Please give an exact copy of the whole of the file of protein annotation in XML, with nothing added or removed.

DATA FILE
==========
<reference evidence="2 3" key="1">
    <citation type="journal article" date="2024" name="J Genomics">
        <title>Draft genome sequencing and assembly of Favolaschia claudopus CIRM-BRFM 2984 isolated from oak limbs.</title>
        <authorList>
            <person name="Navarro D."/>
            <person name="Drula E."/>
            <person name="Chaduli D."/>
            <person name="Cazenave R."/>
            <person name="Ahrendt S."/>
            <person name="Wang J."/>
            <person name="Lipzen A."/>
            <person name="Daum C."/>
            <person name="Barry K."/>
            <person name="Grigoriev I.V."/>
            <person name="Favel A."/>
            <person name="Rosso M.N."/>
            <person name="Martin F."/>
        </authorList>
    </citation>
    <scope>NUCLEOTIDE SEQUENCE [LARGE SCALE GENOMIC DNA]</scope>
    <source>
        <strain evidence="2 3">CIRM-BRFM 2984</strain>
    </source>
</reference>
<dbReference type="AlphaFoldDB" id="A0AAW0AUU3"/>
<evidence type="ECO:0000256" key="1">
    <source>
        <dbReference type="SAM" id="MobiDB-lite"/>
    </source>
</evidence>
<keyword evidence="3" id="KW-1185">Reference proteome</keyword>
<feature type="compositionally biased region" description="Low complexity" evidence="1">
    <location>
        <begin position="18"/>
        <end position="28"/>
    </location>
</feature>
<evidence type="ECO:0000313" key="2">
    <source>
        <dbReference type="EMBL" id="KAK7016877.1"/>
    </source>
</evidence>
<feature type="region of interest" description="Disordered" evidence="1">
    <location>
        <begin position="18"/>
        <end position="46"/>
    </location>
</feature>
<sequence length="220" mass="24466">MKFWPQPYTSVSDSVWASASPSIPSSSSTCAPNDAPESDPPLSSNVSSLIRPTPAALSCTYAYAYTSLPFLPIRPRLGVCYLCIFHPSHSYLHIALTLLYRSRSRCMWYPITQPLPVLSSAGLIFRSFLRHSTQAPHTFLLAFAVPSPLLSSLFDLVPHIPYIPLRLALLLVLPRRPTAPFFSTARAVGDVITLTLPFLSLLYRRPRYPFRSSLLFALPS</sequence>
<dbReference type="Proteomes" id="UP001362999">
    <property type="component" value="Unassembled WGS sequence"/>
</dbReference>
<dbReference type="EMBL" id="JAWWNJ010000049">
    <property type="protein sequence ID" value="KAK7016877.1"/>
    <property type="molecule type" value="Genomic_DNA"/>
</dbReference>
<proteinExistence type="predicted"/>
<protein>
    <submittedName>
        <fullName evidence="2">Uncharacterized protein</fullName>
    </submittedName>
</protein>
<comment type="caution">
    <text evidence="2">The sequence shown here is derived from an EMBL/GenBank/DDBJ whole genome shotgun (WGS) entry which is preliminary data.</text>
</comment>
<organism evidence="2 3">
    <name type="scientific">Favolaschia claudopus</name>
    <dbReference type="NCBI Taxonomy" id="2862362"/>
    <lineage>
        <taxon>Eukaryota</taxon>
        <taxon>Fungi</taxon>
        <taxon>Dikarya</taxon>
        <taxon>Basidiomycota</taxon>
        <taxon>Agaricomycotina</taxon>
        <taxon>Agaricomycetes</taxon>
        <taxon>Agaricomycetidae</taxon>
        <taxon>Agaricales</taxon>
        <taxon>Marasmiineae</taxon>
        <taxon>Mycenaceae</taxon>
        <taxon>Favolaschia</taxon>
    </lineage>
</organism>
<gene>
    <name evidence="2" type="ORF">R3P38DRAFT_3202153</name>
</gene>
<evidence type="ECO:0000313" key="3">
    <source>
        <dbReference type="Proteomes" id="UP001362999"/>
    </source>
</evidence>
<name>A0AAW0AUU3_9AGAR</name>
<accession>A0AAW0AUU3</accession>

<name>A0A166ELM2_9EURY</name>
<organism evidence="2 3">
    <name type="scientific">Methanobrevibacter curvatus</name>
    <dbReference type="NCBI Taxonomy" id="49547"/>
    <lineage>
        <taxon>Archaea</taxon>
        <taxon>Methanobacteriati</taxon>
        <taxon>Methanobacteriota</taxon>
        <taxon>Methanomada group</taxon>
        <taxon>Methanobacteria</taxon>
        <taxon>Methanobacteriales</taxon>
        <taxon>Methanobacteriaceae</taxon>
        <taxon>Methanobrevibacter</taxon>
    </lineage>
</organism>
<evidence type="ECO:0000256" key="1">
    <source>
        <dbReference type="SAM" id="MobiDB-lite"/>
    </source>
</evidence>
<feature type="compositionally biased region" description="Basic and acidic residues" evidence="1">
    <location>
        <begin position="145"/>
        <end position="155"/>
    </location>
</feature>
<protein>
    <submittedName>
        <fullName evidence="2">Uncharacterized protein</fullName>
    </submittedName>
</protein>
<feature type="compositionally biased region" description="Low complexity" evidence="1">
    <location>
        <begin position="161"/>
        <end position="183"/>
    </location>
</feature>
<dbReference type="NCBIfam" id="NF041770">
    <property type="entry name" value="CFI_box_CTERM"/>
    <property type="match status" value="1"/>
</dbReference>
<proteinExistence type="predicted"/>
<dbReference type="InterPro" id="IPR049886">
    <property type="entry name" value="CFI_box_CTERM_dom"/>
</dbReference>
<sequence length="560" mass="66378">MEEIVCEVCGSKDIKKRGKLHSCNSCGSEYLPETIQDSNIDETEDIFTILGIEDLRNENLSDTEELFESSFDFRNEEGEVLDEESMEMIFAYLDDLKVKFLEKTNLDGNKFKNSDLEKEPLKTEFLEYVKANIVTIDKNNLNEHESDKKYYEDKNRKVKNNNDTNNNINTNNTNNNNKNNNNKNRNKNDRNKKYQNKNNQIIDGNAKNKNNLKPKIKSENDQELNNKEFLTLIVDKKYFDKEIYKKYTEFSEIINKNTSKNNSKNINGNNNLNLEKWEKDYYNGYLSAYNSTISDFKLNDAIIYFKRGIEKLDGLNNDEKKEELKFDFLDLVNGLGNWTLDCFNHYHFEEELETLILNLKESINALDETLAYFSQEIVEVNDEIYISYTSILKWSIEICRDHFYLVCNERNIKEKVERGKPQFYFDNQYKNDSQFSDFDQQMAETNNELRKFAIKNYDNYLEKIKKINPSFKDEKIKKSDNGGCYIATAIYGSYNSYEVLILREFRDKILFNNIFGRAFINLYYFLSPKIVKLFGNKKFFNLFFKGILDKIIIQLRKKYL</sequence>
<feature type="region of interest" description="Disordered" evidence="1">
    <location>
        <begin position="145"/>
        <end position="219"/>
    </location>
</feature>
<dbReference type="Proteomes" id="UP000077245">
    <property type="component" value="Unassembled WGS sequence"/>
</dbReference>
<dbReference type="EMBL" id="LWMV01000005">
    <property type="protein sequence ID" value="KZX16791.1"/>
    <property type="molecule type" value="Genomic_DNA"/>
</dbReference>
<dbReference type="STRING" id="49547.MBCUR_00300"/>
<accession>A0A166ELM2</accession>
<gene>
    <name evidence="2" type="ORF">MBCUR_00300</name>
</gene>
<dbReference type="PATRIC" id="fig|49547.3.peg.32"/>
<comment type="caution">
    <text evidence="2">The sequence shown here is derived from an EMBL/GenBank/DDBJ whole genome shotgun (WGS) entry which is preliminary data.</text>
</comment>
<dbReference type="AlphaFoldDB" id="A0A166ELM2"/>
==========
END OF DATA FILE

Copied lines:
<reference evidence="2 3" key="1">
    <citation type="journal article" date="2024" name="J Genomics">
        <title>Draft genome sequencing and assembly of Favolaschia claudopus CIRM-BRFM 2984 isolated from oak limbs.</title>
        <authorList>
            <person name="Navarro D."/>
            <person name="Drula E."/>
            <person name="Chaduli D."/>
            <person name="Cazenave R."/>
            <person name="Ahrendt S."/>
            <person name="Wang J."/>
            <person name="Lipzen A."/>
            <person name="Daum C."/>
            <person name="Barry K."/>
            <person name="Grigoriev I.V."/>
            <person name="Favel A."/>
            <person name="Rosso M.N."/>
            <person name="Martin F."/>
        </authorList>
    </citation>
    <scope>NUCLEOTIDE SEQUENCE [LARGE SCALE GENOMIC DNA]</scope>
    <source>
        <strain evidence="2 3">CIRM-BRFM 2984</strain>
    </source>
</reference>
<dbReference type="AlphaFoldDB" id="A0AAW0AUU3"/>
<evidence type="ECO:0000256" key="1">
    <source>
        <dbReference type="SAM" id="MobiDB-lite"/>
    </source>
</evidence>
<keyword evidence="3" id="KW-1185">Reference proteome</keyword>
<feature type="compositionally biased region" description="Low complexity" evidence="1">
    <location>
        <begin position="18"/>
        <end position="28"/>
    </location>
</feature>
<evidence type="ECO:0000313" key="2">
    <source>
        <dbReference type="EMBL" id="KAK7016877.1"/>
    </source>
</evidence>
<feature type="region of interest" description="Disordered" evidence="1">
    <location>
        <begin position="18"/>
        <end position="46"/>
    </location>
</feature>
<sequence length="220" mass="24466">MKFWPQPYTSVSDSVWASASPSIPSSSSTCAPNDAPESDPPLSSNVSSLIRPTPAALSCTYAYAYTSLPFLPIRPRLGVCYLCIFHPSHSYLHIALTLLYRSRSRCMWYPITQPLPVLSSAGLIFRSFLRHSTQAPHTFLLAFAVPSPLLSSLFDLVPHIPYIPLRLALLLVLPRRPTAPFFSTARAVGDVITLTLPFLSLLYRRPRYPFRSSLLFALPS</sequence>
<dbReference type="Proteomes" id="UP001362999">
    <property type="component" value="Unassembled WGS sequence"/>
</dbReference>
<dbReference type="EMBL" id="JAWWNJ010000049">
    <property type="protein sequence ID" value="KAK7016877.1"/>
    <property type="molecule type" value="Genomic_DNA"/>
</dbReference>
<proteinExistence type="predicted"/>
<protein>
    <submittedName>
        <fullName evidence="2">Uncharacterized protein</fullName>
    </submittedName>
</protein>
<comment type="caution">
    <text evidence="2">The sequence shown here is derived from an EMBL/GenBank/DDBJ whole genome shotgun (WGS) entry which is preliminary data.</text>
</comment>
<organism evidence="2 3">
    <name type="scientific">Favolaschia claudopus</name>
    <dbReference type="NCBI Taxonomy" id="2862362"/>
    <lineage>
        <taxon>Eukaryota</taxon>
        <taxon>Fungi</taxon>
        <taxon>Dikarya</taxon>
        <taxon>Basidiomycota</taxon>
        <taxon>Agaricomycotina</taxon>
        <taxon>Agaricomycetes</taxon>
        <taxon>Agaricomycetidae</taxon>
        <taxon>Agaricales</taxon>
        <taxon>Marasmiineae</taxon>
        <taxon>Mycenaceae</taxon>
        <taxon>Favolaschia</taxon>
    </lineage>
</organism>
<gene>
    <name evidence="2" type="ORF">R3P38DRAFT_3202153</name>
</gene>
<evidence type="ECO:0000313" key="3">
    <source>
        <dbReference type="Proteomes" id="UP001362999"/>
    </source>
</evidence>
<name>A0AAW0AUU3_9AGAR</name>
<accession>A0AAW0AUU3</accession>

<name>A0A166ELM2_9EURY</name>
<organism evidence="2 3">
    <name type="scientific">Methanobrevibacter curvatus</name>
    <dbReference type="NCBI Taxonomy" id="49547"/>
    <lineage>
        <taxon>Archaea</taxon>
        <taxon>Methanobacteriati</taxon>
        <taxon>Methanobacteriota</taxon>
        <taxon>Methanomada group</taxon>
        <taxon>Methanobacteria</taxon>
        <taxon>Methanobacteriales</taxon>
        <taxon>Methanobacteriaceae</taxon>
        <taxon>Methanobrevibacter</taxon>
    </lineage>
</organism>
<evidence type="ECO:0000256" key="1">
    <source>
        <dbReference type="SAM" id="MobiDB-lite"/>
    </source>
</evidence>
<feature type="compositionally biased region" description="Basic and acidic residues" evidence="1">
    <location>
        <begin position="145"/>
        <end position="155"/>
    </location>
</feature>
<protein>
    <submittedName>
        <fullName evidence="2">Uncharacterized protein</fullName>
    </submittedName>
</protein>
<feature type="compositionally biased region" description="Low complexity" evidence="1">
    <location>
        <begin position="161"/>
        <end position="183"/>
    </location>
</feature>
<dbReference type="NCBIfam" id="NF041770">
    <property type="entry name" value="CFI_box_CTERM"/>
    <property type="match status" value="1"/>
</dbReference>
<proteinExistence type="predicted"/>
<dbReference type="InterPro" id="IPR049886">
    <property type="entry name" value="CFI_box_CTERM_dom"/>
</dbReference>
<sequence length="560" mass="66378">MEEIVCEVCGSKDIKKRGKLHSCNSCGSEYLPETIQDSNIDETEDIFTILGIEDLRNENLSDTEELFESSFDFRNEEGEVLDEESMEMIFAYLDDLKVKFLEKTNLDGNKFKNSDLEKEPLKTEFLEYVKANIVTIDKNNLNEHESDKKYYEDKNRKVKNNNDTNNNINTNNTNNNNKNNNNKNRNKNDRNKKYQNKNNQIIDGNAKNKNNLKPKIKSENDQELNNKEFLTLIVDKKYFDKEIYKKYTEFSEIINKNTSKNNSKNINGNNNLNLEKWEKDYYNGYLSAYNSTISDFKLNDAIIYFKRGIEKLDGLNNDEKKEELKFDFLDLVNGLGNWTLDCFNHYHFEEELETLILNLKESINALDETLAYFSQEIVEVNDEIYISYTSILKWSIEICRDHFYLVCNERNIKEKVERGKPQFYFDNQYKNDSQFSDFDQQMAETNNELRKFAIKNYDNYLEKIKKINPSFKDEKIKKSDNGGCYIATAIYGSYNSYEVLILREFRDKILFNNIFGRAFINLYYFLSPKIVKLFGNKKFFNLFFKGILDKIIIQLRKKYL</sequence>
<feature type="region of interest" description="Disordered" evidence="1">
    <location>
        <begin position="145"/>
        <end position="219"/>
    </location>
</feature>
<dbReference type="Proteomes" id="UP000077245">
    <property type="component" value="Unassembled WGS sequence"/>
</dbReference>
<dbReference type="EMBL" id="LWMV01000005">
    <property type="protein sequence ID" value="KZX16791.1"/>
    <property type="molecule type" value="Genomic_DNA"/>
</dbReference>
<dbReference type="STRING" id="49547.MBCUR_00300"/>
<accession>A0A166ELM2</accession>
<gene>
    <name evidence="2" type="ORF">MBCUR_00300</name>
</gene>
<dbReference type="PATRIC" id="fig|49547.3.peg.32"/>
<comment type="caution">
    <text evidence="2">The sequence shown here is derived from an EMBL/GenBank/DDBJ whole genome shotgun (WGS) entry which is preliminary data.</text>
</comment>
<dbReference type="AlphaFoldDB" id="A0A166ELM2"/>